083 | Eating the Landscape with Tony Slabaugh

As I’ve mentioned in the past adventure looks different for everyone and using the simple definition of a new or different slightly risky experience still drives home this theme week after week. On this episode we’ll be talking about edible landscapes, or in some terms foraging.

As I’ve mentioned in the past adventure looks different for everyone and using the simple definition of a new or different slightly risky experience still drives home this theme week after week.  On this episode we’ll be talking about edible landscapes, or in some terms foraging.  For some reason when I think of this concept I am reminded of two things.  

  • One being my brown thumb capabilities.  Gardening has long been a desire but I realize that it takes daily or at least weekly attention to pull the weeds and where we live protect the plants and food from the wild things roaming our back yard.  We also tend to travel most of the summer and so I’ve outsourced my local foods to nearby family or friends who do this better than I.  
  • Secondly, when I think of foraging wild plants and flowers to eat, I am reminded of Chris McCandless, a young man who was the character in the book Into the Wild by Jon Krakauer.  Without giving a spoiler alert, foraging can create fear in eating the correct things or mixing the wrong things to create a cocktail of less than desirable outcomes.  

We recently left Northern Minnesota State Park, and foraging was one of the key activities known at the campground website.  As it turned out the mosquitos and abundant rains Northern Minnesota experienced were the deciding factor in our foraging success, (or should I say, lack of foraging success)  however I do have a desire to continue to explore this fear or mindset that I’m not good at gardening or while out in the wilderness, the concept of forage.  I do want to call out that with foraging you definitely want to do some research before making assumptions about what to pick and what is edible. Everything from encounters with wildlife to having landowners permission, there are many little things that can become big things if you do not have some basic foundation in place.  On a fun, lighter not, my mom has been really into some of these concepts and recently made dandelion jam and cookies. 

Website for this episode: https://ordinarysherpa.com/083
50+ Free Simple Family Adventure Download:   ordinarysherpa.com/free
At the start of the New Year I created a mini-escape from 2021 with 50+ Free SIMPLE family adventure activities.  Interviewing our guest was a great reminder that sometimes we think adventures need to be elaborate or require considerable planning.  You can get those ideas by heading to ordinarysherpa.com/free 

A couple from Florida with 2 basset hounds and binder of gardening opportunities set off on an adventure in search of the best place to cultivate the land. They landed in Burnsville, West Virginia, not likely on anyone’s destination or bucket list of choice.  What happens when your backyard is the retreat and adventure you seek? With a desire to teach edible landscaping, and embark on projects such as building an outdoor pizza oven, they have turned their homestead into a growing portfolio of simple everyday adventures.  Tony Slabaugh, a friend whom I met through podcasting and now a member of the platform launchers community* is developing his space at home and online to help us all be better neighbors, get our hands dirty and fall back in love with the magic of the natural world.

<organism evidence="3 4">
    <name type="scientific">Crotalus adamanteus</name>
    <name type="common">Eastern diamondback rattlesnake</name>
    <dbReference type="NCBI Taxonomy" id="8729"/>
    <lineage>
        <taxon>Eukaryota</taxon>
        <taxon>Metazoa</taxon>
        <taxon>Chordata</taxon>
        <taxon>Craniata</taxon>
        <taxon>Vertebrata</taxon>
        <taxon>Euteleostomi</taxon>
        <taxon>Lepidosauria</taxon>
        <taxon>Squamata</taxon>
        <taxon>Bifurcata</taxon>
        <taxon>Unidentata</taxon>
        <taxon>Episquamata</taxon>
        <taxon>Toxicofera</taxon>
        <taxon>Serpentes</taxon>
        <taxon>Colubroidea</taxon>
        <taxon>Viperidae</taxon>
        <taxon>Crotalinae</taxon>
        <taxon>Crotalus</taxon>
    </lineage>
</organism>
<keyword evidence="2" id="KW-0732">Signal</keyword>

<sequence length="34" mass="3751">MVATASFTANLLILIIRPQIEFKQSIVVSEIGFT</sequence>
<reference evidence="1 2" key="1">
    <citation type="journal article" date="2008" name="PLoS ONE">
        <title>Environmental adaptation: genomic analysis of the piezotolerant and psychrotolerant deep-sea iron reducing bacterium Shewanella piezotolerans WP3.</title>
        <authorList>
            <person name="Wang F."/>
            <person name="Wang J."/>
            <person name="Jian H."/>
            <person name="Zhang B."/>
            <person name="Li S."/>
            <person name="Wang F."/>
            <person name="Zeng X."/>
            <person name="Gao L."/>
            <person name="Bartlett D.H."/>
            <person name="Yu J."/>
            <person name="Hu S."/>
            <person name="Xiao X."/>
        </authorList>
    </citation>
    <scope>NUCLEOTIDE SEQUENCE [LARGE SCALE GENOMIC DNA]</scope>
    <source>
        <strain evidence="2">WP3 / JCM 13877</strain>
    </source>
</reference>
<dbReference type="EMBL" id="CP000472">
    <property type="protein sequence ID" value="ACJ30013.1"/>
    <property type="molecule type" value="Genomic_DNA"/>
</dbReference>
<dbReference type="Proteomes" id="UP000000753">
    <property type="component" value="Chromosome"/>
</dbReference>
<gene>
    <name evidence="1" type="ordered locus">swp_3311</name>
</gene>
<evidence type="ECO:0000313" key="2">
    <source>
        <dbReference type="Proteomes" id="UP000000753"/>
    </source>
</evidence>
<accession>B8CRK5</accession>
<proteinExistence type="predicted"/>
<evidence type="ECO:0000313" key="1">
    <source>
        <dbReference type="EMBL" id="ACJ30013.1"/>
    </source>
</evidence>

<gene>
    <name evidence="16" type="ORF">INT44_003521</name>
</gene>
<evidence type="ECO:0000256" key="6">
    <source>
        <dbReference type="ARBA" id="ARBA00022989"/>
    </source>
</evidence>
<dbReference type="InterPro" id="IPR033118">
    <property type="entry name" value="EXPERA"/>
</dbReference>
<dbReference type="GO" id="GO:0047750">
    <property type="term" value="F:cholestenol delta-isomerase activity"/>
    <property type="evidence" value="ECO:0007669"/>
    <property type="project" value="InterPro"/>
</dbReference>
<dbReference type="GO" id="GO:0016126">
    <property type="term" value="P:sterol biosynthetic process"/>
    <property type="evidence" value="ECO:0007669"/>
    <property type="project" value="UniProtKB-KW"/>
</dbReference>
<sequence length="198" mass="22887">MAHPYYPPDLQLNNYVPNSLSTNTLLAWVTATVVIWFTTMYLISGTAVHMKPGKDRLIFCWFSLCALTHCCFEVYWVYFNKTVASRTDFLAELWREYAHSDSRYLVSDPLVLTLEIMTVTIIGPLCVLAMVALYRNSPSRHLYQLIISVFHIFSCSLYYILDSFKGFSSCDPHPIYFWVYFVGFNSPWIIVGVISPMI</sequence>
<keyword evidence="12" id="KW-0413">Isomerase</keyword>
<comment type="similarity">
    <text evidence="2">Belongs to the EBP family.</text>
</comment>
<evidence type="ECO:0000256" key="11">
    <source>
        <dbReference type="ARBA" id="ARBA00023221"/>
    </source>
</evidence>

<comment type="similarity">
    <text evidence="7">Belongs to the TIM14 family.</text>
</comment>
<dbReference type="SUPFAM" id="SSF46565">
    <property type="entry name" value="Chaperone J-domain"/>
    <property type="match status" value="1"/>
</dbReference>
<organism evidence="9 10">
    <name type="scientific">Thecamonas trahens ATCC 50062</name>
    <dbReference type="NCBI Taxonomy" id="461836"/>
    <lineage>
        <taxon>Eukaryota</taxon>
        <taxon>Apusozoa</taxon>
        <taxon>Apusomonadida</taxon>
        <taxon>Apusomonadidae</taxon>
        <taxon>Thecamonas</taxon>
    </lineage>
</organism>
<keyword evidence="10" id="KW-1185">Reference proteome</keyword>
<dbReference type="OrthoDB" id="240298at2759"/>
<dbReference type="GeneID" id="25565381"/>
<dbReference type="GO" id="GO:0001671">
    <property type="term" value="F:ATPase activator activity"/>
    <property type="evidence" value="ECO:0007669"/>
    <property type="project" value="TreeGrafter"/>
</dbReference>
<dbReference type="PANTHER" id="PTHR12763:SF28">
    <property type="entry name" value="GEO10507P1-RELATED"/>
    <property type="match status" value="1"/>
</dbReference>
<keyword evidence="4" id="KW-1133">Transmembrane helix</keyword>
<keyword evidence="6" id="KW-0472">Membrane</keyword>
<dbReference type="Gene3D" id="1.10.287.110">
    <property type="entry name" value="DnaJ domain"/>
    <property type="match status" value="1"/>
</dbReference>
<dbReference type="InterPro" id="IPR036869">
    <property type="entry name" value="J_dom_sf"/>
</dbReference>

Key takeaways

  1.  Fill a binder with your dreams and design the criteria for you to take action.  In Tony and Aine’s case the dream was to see the apple trees grow, and the criteria was no hurricanes, no lizards or fire ants and a location near water.  

  1. Have you ever eaten a rose petal?  Have you ever eaten a ___?  People have lived off the land long before conventional farming existed.

  1. The growing season is a year round even with four seasons.  Using strategies like companion planting and seasonal planting they are able to adapt to nature’s tendencies.  

  1. What are you buying now?  What tastes and flavors do those items represent?  There is a native substitute for everything. 

  1. Seize the opportunity.  The plum trees only bloom for a week.  A great day calls for a picnic to enjoy the blooms, buzzing insects and glory of a simple day. 

  2. Document your journey in whatever format that works for you.  Handing your legacy down in notes, and pictures to support the next generation also plants a seed and allows it to grow

  3. Wood-fire pizza was a 45 minute drive so they built their own pizza oven and now create some of the best pizza his father-in-law has ever tasted.

  4. Imagine eating that delicious pizza while listening to a stream, with virtually no sound pollution or light pollution to inhibit your view of the stars.

  5. Did he paint the picture for a future Ordinary Sherpa retreat?  I think a seed was planted.  

  1. When asked “Why did you move here?” he responded with “Why haven’t you left?”  Finding the hidden gems, the people and natural wonders  of a community, is what makes West Virginia the perfect neighborhood for them.  

If you are looking for simple adventure ideas consider downloading 50+ Free Simple adventure Ideas.    You can find it at Ordinarysherpa.com/free

To Connect with or Follow Tony Slabaugh  from Hello Good Neighbor Podcast
Podcast: Hello Good Neighbor
Website: https://hellogoodneighbor.com

Instagram: inthenookfarm
Facebook: In the Nook Farm

*indicates Ordinary Sherpa is an affiliate meaning if you use this link to purchase, it costs you the same amount but Ordinary Sherpa receives credit for the referral.  

Where to Listen

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